Nakkachi said that her experience volunteering for Michelle Wu and Alejandra St. Guillen truly opened her eyes to how youth currently participate in politics. She wishes people could, “Educate themselves and go out and vote... It’s a fundamental basic right that everyone should use.”
The youth of Boston need to rise up and show that they care about what’s going on in politics. It’s our lives and our future, so why shouldn’t it be our government? As Nakkachi said, and as the recent extremely close election demonstrated, “Every vote matters.”
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Cultural Criticism
What's not cooking: 4 food service careers you didn't know existed
Courtesy of Madison Beehler
When it comes to careers in the food industry, common options are to become a chef or a food influencer on social media. Some people might become a chef so they can cook delicious food for themselves and not have to eat their auntie’s greasy burgers or spaghetti. However, what other types of careers are there within the food industry? While becoming a chef is an obvious option, many people seem to forget that there are other career paths in this field. If you love food and want to make a job out of it, you can also consider any of these options:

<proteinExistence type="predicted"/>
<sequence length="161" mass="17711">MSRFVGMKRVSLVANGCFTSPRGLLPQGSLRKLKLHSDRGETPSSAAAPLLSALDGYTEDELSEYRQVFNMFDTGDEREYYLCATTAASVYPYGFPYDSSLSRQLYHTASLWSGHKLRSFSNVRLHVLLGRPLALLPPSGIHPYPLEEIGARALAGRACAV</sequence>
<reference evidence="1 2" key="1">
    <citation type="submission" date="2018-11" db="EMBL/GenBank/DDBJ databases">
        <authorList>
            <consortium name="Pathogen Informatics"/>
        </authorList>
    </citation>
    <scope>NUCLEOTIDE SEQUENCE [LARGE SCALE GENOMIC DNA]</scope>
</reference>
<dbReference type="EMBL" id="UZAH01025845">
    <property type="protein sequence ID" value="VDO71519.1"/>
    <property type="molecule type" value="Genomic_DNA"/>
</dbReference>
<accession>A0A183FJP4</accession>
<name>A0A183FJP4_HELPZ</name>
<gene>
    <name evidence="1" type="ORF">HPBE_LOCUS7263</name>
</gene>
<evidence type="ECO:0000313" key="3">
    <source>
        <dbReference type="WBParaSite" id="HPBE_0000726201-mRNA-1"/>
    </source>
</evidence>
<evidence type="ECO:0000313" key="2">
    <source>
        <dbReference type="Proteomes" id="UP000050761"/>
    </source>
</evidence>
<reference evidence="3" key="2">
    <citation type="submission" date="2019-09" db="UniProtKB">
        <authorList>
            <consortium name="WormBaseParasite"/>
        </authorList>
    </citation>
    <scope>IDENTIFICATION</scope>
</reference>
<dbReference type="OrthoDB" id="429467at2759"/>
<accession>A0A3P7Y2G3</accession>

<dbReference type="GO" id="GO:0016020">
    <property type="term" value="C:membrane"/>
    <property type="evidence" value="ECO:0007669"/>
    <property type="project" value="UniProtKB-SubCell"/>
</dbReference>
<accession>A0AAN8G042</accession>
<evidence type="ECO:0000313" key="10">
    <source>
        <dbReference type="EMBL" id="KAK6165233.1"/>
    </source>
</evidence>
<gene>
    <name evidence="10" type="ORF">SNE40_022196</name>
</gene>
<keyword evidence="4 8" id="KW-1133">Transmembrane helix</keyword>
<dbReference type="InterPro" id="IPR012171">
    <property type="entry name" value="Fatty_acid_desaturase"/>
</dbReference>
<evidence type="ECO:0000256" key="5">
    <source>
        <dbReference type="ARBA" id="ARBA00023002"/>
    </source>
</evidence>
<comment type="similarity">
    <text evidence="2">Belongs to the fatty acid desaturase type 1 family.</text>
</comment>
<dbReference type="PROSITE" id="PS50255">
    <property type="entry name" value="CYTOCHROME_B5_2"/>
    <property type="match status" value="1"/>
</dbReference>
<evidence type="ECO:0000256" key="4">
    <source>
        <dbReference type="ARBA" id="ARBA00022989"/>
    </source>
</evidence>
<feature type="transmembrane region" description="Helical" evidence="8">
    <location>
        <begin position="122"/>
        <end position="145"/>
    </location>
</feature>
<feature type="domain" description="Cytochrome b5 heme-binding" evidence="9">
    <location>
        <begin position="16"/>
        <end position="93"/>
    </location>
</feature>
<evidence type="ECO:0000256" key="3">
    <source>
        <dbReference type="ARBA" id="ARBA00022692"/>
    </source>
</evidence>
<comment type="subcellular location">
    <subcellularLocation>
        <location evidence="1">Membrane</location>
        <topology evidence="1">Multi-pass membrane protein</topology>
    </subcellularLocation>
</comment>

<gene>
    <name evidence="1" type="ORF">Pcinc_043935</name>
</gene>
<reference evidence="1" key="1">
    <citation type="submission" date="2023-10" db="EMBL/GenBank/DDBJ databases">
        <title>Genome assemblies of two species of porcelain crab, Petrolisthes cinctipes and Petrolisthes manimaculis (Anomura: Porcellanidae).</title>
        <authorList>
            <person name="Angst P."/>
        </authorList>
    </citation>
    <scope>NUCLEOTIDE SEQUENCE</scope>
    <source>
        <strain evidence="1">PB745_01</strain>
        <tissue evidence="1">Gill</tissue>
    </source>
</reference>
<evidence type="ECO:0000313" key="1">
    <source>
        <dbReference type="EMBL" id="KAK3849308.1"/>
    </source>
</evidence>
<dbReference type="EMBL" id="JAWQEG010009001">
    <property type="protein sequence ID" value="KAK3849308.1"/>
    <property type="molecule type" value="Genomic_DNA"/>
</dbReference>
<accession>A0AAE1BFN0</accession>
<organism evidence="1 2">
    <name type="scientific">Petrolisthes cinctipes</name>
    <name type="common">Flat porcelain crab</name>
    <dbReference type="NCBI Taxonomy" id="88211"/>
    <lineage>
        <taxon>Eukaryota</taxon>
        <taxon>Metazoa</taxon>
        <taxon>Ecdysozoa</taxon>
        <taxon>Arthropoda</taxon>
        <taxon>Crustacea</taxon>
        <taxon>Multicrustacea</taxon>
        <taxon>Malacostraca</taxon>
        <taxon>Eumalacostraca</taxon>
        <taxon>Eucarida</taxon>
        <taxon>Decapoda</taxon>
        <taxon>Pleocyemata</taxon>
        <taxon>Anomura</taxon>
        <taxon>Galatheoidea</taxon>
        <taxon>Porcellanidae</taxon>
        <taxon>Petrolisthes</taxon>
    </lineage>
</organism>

Restaurant owner
A restaurant owner operates a business that cooks and sells food for a profit. They have employees who work as cooks, waiters, bussers or cashiers. As an owner, they are responsible for making sure that the cost of running the restaurant is balanced, they double-check the quality of the food and also help with the day-to-day tasks. On a busy day, the owner might encounter different guests with various food requests and needs to get their meals ready in a timely manner. According to the Houston Chronicle, a restaurant owner has an average income of around $60,000.
Taste tester
A taste tester is someone who tastes a variety of foods to observe the texture, smell and quality of the ingredients. They often taste products before they are put in the market and sample foods to review them. On a daily basis, a taste tester would sample food and give feedback to the producer. According to Payscale, the average income for a taste tester is about $60,000.
A farmer has many jobs including maintaining crops, stacking hay and even tending to animals. They grow, care for and sell their produce to supermarkets and restaurants. When local restaurants are looking for the freshest fruits and vegetables they can turn to their local farmer to get high-quality ingredients. According to the Houston Chronicle, the average pay is $76,000.
Food scientist